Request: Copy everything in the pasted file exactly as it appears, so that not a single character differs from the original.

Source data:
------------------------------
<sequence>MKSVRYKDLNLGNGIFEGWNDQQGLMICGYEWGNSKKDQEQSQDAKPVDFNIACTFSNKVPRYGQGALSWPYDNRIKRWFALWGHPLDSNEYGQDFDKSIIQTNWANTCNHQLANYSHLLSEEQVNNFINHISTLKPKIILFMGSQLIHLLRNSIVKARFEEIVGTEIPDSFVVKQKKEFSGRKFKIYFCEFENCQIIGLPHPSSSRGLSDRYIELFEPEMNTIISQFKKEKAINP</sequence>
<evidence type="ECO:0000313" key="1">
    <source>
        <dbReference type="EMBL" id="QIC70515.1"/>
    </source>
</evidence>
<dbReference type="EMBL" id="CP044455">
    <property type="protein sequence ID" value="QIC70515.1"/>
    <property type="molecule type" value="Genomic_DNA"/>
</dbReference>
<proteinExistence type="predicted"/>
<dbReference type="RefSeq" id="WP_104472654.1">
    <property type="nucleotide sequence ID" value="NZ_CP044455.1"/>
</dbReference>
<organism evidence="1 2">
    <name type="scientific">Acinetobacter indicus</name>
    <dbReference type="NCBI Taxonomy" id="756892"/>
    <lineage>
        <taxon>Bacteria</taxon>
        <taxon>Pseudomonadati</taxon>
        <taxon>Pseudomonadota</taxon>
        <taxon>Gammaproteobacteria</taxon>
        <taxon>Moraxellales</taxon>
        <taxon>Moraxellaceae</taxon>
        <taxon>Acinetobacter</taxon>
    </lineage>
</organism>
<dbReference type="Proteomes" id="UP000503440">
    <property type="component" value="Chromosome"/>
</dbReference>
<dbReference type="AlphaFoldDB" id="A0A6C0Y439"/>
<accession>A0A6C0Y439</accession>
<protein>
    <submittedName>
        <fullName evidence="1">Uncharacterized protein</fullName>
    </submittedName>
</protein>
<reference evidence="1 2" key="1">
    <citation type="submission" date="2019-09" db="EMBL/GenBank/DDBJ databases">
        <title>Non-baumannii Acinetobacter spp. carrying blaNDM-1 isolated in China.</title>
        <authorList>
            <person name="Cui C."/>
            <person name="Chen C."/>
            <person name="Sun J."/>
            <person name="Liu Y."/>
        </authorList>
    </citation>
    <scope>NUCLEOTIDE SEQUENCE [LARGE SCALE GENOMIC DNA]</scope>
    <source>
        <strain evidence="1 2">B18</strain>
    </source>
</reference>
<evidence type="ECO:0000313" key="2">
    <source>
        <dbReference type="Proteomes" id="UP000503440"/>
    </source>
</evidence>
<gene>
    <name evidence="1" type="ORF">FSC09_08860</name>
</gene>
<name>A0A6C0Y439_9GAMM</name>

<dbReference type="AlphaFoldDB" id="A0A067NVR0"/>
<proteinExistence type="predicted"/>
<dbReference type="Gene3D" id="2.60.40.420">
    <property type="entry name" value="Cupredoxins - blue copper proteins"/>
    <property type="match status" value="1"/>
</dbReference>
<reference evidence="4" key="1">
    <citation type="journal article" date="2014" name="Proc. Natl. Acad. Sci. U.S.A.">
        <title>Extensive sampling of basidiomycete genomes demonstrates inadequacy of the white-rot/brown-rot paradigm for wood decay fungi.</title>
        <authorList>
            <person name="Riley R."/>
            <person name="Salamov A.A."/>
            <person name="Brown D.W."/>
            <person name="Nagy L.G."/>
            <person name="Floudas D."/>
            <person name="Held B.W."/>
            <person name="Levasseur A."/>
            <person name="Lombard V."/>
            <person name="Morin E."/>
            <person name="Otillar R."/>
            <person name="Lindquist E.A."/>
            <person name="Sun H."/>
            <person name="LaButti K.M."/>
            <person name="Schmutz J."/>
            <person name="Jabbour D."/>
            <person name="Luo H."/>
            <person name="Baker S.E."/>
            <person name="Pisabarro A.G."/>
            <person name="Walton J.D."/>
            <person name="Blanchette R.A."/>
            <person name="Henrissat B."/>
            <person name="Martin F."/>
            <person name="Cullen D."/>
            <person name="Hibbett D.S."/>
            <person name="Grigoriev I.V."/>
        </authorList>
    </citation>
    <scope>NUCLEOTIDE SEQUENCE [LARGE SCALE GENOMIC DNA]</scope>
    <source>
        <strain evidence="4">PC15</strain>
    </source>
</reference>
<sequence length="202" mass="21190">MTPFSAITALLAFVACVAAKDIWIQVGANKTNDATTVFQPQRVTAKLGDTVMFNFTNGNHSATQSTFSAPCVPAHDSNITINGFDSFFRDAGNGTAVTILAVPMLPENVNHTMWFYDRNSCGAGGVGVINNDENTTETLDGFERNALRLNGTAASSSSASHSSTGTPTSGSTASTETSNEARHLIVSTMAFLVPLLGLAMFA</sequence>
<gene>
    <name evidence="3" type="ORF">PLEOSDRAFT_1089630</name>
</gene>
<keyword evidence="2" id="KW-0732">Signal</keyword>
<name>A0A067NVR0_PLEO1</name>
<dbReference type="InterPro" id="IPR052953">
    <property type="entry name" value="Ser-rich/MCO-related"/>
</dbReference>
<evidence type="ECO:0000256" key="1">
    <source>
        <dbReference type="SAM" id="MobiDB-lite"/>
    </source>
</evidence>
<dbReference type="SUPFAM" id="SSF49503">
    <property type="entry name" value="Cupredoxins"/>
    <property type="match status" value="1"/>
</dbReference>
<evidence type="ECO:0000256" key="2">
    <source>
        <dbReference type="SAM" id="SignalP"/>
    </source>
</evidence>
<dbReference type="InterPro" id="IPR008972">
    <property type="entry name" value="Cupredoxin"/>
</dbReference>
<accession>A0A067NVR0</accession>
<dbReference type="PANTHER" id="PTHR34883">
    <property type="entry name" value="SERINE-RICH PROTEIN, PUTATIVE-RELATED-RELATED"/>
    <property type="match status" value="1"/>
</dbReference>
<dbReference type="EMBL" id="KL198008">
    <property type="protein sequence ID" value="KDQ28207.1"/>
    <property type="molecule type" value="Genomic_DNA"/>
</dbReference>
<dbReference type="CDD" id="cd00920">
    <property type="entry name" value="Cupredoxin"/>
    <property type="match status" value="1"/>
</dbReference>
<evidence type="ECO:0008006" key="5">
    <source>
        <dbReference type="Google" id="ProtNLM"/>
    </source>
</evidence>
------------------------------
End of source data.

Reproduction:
<sequence>MKSVRYKDLNLGNGIFEGWNDQQGLMICGYEWGNSKKDQEQSQDAKPVDFNIACTFSNKVPRYGQGALSWPYDNRIKRWFALWGHPLDSNEYGQDFDKSIIQTNWANTCNHQLANYSHLLSEEQVNNFINHISTLKPKIILFMGSQLIHLLRNSIVKARFEEIVGTEIPDSFVVKQKKEFSGRKFKIYFCEFENCQIIGLPHPSSSRGLSDRYIELFEPEMNTIISQFKKEKAINP</sequence>
<evidence type="ECO:0000313" key="1">
    <source>
        <dbReference type="EMBL" id="QIC70515.1"/>
    </source>
</evidence>
<dbReference type="EMBL" id="CP044455">
    <property type="protein sequence ID" value="QIC70515.1"/>
    <property type="molecule type" value="Genomic_DNA"/>
</dbReference>
<proteinExistence type="predicted"/>
<dbReference type="RefSeq" id="WP_104472654.1">
    <property type="nucleotide sequence ID" value="NZ_CP044455.1"/>
</dbReference>
<organism evidence="1 2">
    <name type="scientific">Acinetobacter indicus</name>
    <dbReference type="NCBI Taxonomy" id="756892"/>
    <lineage>
        <taxon>Bacteria</taxon>
        <taxon>Pseudomonadati</taxon>
        <taxon>Pseudomonadota</taxon>
        <taxon>Gammaproteobacteria</taxon>
        <taxon>Moraxellales</taxon>
        <taxon>Moraxellaceae</taxon>
        <taxon>Acinetobacter</taxon>
    </lineage>
</organism>
<dbReference type="Proteomes" id="UP000503440">
    <property type="component" value="Chromosome"/>
</dbReference>
<dbReference type="AlphaFoldDB" id="A0A6C0Y439"/>
<accession>A0A6C0Y439</accession>
<protein>
    <submittedName>
        <fullName evidence="1">Uncharacterized protein</fullName>
    </submittedName>
</protein>
<reference evidence="1 2" key="1">
    <citation type="submission" date="2019-09" db="EMBL/GenBank/DDBJ databases">
        <title>Non-baumannii Acinetobacter spp. carrying blaNDM-1 isolated in China.</title>
        <authorList>
            <person name="Cui C."/>
            <person name="Chen C."/>
            <person name="Sun J."/>
            <person name="Liu Y."/>
        </authorList>
    </citation>
    <scope>NUCLEOTIDE SEQUENCE [LARGE SCALE GENOMIC DNA]</scope>
    <source>
        <strain evidence="1 2">B18</strain>
    </source>
</reference>
<evidence type="ECO:0000313" key="2">
    <source>
        <dbReference type="Proteomes" id="UP000503440"/>
    </source>
</evidence>
<gene>
    <name evidence="1" type="ORF">FSC09_08860</name>
</gene>
<name>A0A6C0Y439_9GAMM</name>

<dbReference type="AlphaFoldDB" id="A0A067NVR0"/>
<proteinExistence type="predicted"/>
<dbReference type="Gene3D" id="2.60.40.420">
    <property type="entry name" value="Cupredoxins - blue copper proteins"/>
    <property type="match status" value="1"/>
</dbReference>
<reference evidence="4" key="1">
    <citation type="journal article" date="2014" name="Proc. Natl. Acad. Sci. U.S.A.">
        <title>Extensive sampling of basidiomycete genomes demonstrates inadequacy of the white-rot/brown-rot paradigm for wood decay fungi.</title>
        <authorList>
            <person name="Riley R."/>
            <person name="Salamov A.A."/>
            <person name="Brown D.W."/>
            <person name="Nagy L.G."/>
            <person name="Floudas D."/>
            <person name="Held B.W."/>
            <person name="Levasseur A."/>
            <person name="Lombard V."/>
            <person name="Morin E."/>
            <person name="Otillar R."/>
            <person name="Lindquist E.A."/>
            <person name="Sun H."/>
            <person name="LaButti K.M."/>
            <person name="Schmutz J."/>
            <person name="Jabbour D."/>
            <person name="Luo H."/>
            <person name="Baker S.E."/>
            <person name="Pisabarro A.G."/>
            <person name="Walton J.D."/>
            <person name="Blanchette R.A."/>
            <person name="Henrissat B."/>
            <person name="Martin F."/>
            <person name="Cullen D."/>
            <person name="Hibbett D.S."/>
            <person name="Grigoriev I.V."/>
        </authorList>
    </citation>
    <scope>NUCLEOTIDE SEQUENCE [LARGE SCALE GENOMIC DNA]</scope>
    <source>
        <strain evidence="4">PC15</strain>
    </source>
</reference>
<sequence length="202" mass="21190">MTPFSAITALLAFVACVAAKDIWIQVGANKTNDATTVFQPQRVTAKLGDTVMFNFTNGNHSATQSTFSAPCVPAHDSNITINGFDSFFRDAGNGTAVTILAVPMLPENVNHTMWFYDRNSCGAGGVGVINNDENTTETLDGFERNALRLNGTAASSSSASHSSTGTPTSGSTASTETSNEARHLIVSTMAFLVPLLGLAMFA</sequence>
<gene>
    <name evidence="3" type="ORF">PLEOSDRAFT_1089630</name>
</gene>
<keyword evidence="2" id="KW-0732">Signal</keyword>
<name>A0A067NVR0_PLEO1</name>
<dbReference type="InterPro" id="IPR052953">
    <property type="entry name" value="Ser-rich/MCO-related"/>
</dbReference>
<evidence type="ECO:0000256" key="1">
    <source>
        <dbReference type="SAM" id="MobiDB-lite"/>
    </source>
</evidence>
<dbReference type="SUPFAM" id="SSF49503">
    <property type="entry name" value="Cupredoxins"/>
    <property type="match status" value="1"/>
</dbReference>
<evidence type="ECO:0000256" key="2">
    <source>
        <dbReference type="SAM" id="SignalP"/>
    </source>
</evidence>
<dbReference type="InterPro" id="IPR008972">
    <property type="entry name" value="Cupredoxin"/>
</dbReference>
<accession>A0A067NVR0</accession>
<dbReference type="PANTHER" id="PTHR34883">
    <property type="entry name" value="SERINE-RICH PROTEIN, PUTATIVE-RELATED-RELATED"/>
    <property type="match status" value="1"/>
</dbReference>
<dbReference type="EMBL" id="KL198008">
    <property type="protein sequence ID" value="KDQ28207.1"/>
    <property type="molecule type" value="Genomic_DNA"/>
</dbReference>
<dbReference type="CDD" id="cd00920">
    <property type="entry name" value="Cupredoxin"/>
    <property type="match status" value="1"/>
</dbReference>
<evidence type="ECO:0008006" key="5">
    <source>
        <dbReference type="Google" id="ProtNLM"/>
    </source>
</evidence>